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Toronto Maple Leafs new head coach Mike Babcock, right, speaks to reporters with president Brendan Shanahan during a press conference in Toronto on Thursday, May 21, 2015.Darren Calabrese/The Canadian Press

There was never any sugar-coating from Brendan Shanahan.

The Leafs president by his own admission was upfront about how far away his team is from contending when he first sat down with Mike Babcock, laying out the dramatic rebuild needed over a period of years.

Shanahan didn't enjoy his sales pitch, such as it was. He didn't know if it was a winning strategy to pry one of the best coaches in the NHL away from a winning organization in the Detroit Red Wings.

But it was the truth.

All he had to sell was how bad things were and how far away the Leafs are from being what Babcock wants, which is a championship team.

"The first conversation we had, what was coming out of my mouth, I said to my wife afterward 'Oof, those were hard things to say,' " Shanahan said. "I just told him the truth about where we were. And the size of the mountain here.

"What I knew of the man, having worked with him (Shanahan played for Babcock in Detroit in 2005-06) and known him for some time now, my hope was that the size of the mountain was what would ultimately attract him the most.

"There's certain people that are just challenge seekers. Lots of people get afraid. Then there are people that are not afraid of being afraid."

There is certainly some scary stuff when it comes to the Leafs. This is an organization that hasn't been building properly for decades now and that had to completely gut the front office only a month ago.

They appear to now have some smart people in charge – otherwise Babcock would have never signed on, regardless of the money – but they're still in the teardown process. Even compared to the other two teams in the NHL's triumvirate of exhaustive rebuilds, they're behind the Sabres and Oilers in terms of high end young talent.

And they don't even have a general manager, which is a rather unorthodox situation for a coach to step into on an eight-year deal.

But Babcock trusts Shanahan. Just as importantly, he trusts the Leafs new director of player personnel, Mark Hunter, as a builder, and he trusts the MLSE board to not throw him out the door at the first sign of turmoil.

He sees a foundation there for success, beginning with good draft picks and going young and the organization's incredible wealth advantage that they can use in all kinds of areas beyond their coach.

There will still be a rebuild. Most of the team's top players are still getting moved. Getting Babcock never changed that. It was, in fact, part of it.

"I can tell you that Mark Hunter was a big part of this," Shanahan said. "He deserves a lot of the credit for this.

"At the end of the day, Mike didn't necessarily have to be convinced what the vision should be here. He had the same idea. It was all about 'how do we build?' "

There has been a lot of talk about the money and with good reason. Babcock's $50-million salary eclipses anything remotely close to what top NHL coaches have been paid in the past, with many topping out in size-wise in the five-year, $10-million range, which is what New York Rangers bench boss Alain Vigneault is believed to make.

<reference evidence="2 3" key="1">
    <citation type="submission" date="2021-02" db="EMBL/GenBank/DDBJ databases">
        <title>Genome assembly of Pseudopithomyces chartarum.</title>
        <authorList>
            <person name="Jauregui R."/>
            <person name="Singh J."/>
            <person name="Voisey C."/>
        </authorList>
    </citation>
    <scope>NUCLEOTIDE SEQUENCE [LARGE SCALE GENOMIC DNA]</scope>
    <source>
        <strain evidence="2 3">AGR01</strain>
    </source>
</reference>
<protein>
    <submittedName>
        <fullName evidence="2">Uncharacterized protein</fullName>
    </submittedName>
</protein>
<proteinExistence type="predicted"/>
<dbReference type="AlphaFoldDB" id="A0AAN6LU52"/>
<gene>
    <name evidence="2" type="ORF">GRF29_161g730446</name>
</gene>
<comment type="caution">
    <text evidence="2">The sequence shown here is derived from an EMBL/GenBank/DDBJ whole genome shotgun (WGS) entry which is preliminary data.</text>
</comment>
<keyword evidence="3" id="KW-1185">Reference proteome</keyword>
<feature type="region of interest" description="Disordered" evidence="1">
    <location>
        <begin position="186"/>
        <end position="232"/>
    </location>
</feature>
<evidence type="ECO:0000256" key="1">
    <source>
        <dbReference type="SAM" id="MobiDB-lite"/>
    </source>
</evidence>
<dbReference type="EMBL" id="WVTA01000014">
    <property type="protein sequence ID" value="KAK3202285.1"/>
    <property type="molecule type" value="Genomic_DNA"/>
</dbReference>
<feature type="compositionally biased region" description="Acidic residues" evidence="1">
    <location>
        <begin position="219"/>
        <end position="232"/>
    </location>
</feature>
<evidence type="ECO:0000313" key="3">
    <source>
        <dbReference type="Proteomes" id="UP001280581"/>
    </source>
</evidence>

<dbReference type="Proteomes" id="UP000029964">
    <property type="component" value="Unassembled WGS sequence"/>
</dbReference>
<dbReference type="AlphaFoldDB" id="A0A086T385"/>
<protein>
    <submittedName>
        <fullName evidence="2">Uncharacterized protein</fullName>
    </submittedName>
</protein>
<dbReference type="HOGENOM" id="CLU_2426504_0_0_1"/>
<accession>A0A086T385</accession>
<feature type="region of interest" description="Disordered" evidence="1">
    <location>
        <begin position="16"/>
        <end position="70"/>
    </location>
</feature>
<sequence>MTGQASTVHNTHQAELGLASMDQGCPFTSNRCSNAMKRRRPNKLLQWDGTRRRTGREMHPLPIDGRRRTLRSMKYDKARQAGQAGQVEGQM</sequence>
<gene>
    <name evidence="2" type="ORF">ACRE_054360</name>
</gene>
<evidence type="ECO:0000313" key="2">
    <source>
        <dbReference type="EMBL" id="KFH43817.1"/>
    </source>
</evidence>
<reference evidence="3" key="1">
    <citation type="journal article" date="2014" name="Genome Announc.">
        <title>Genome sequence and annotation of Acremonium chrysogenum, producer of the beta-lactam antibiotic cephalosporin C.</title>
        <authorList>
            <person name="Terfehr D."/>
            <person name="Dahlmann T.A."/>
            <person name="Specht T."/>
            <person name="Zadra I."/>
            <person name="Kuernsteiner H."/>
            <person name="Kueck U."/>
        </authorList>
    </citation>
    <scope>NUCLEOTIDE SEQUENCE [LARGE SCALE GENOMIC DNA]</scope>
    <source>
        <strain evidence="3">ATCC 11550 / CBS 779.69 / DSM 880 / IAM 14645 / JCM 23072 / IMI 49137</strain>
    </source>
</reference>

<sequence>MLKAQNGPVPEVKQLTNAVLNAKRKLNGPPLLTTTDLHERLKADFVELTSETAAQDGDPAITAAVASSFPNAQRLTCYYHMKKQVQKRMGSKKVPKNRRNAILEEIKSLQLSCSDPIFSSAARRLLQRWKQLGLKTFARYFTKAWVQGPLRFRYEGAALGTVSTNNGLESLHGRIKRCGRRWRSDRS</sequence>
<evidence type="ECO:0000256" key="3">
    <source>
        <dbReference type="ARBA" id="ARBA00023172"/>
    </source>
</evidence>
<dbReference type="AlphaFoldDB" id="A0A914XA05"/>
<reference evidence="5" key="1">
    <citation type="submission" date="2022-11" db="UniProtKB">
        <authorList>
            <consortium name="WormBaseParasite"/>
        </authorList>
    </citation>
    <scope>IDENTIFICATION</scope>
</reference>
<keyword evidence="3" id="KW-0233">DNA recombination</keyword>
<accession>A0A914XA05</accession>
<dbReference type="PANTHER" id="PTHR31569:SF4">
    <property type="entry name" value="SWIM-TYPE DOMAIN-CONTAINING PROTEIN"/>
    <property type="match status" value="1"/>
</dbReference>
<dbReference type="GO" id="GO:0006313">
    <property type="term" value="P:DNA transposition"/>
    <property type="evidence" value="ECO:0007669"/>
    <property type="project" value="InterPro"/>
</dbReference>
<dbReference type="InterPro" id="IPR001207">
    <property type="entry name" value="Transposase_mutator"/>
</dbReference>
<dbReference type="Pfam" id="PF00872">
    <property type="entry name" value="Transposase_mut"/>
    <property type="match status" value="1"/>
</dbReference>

But listening to Babcock speak at his introductory press conference at the Air Canada Centre on Thursday, this was about much more than money. It was about his family, in the sense that his wife wanted to start their new life as empty nesters living in a condo in the downtown of a big city.

Toronto had that.

But it was also about that mountain and, as Babcock explained, the message he was sending his kids.

Don't be afraid of the biggest mountain. You can climb it.

Beyond that, from the Leafs perspective, what was especially refreshing about the entire ordeal was how little it appears to change their course. The richest organization in the NHL had just hired one of the best coaches in the league to a record-setting contract and everyone's message, again and again, was "we're not very good and we have a lot of work to do."

There was humility to it.

Some have compared this press conference to the one introducing Brian Burke as GM back in 2008, but the biggest difference here was this was not about putting on a show and making a bunch of promises.

Burke said seven years ago he didn't have the patience for a five-year rebuild; Shanahan and Co. have made it their guiding mission, regardless of what fortune falls in their lap, whether it be Babcock or the surprise success of some of their top prospects.

That's not to say it'll work. There are no guarantees, not in Buffalo, Edmonton, Toronto or anywhere else.

But the message being delivered by the Leafs on Thursday was one highlighting their difficult reality, not touting their big-ticket purchase as the next saviour. It's a refreshing change given, for too long, the Leafs have been selling their fans something else.

Something that matches the initials of the man now in charge.

"When I walked out at the end of the season [press conference] ­– I said this to Mike – it was almost embarrassing the encouragement, the optimism, that I felt from the fans for finally just telling the truth," Shanahan said. "And they're hard truths. They're very hard truths."

They are. But embracing them was also the only road up.

Shanahan sees it. And Babcock did, too.

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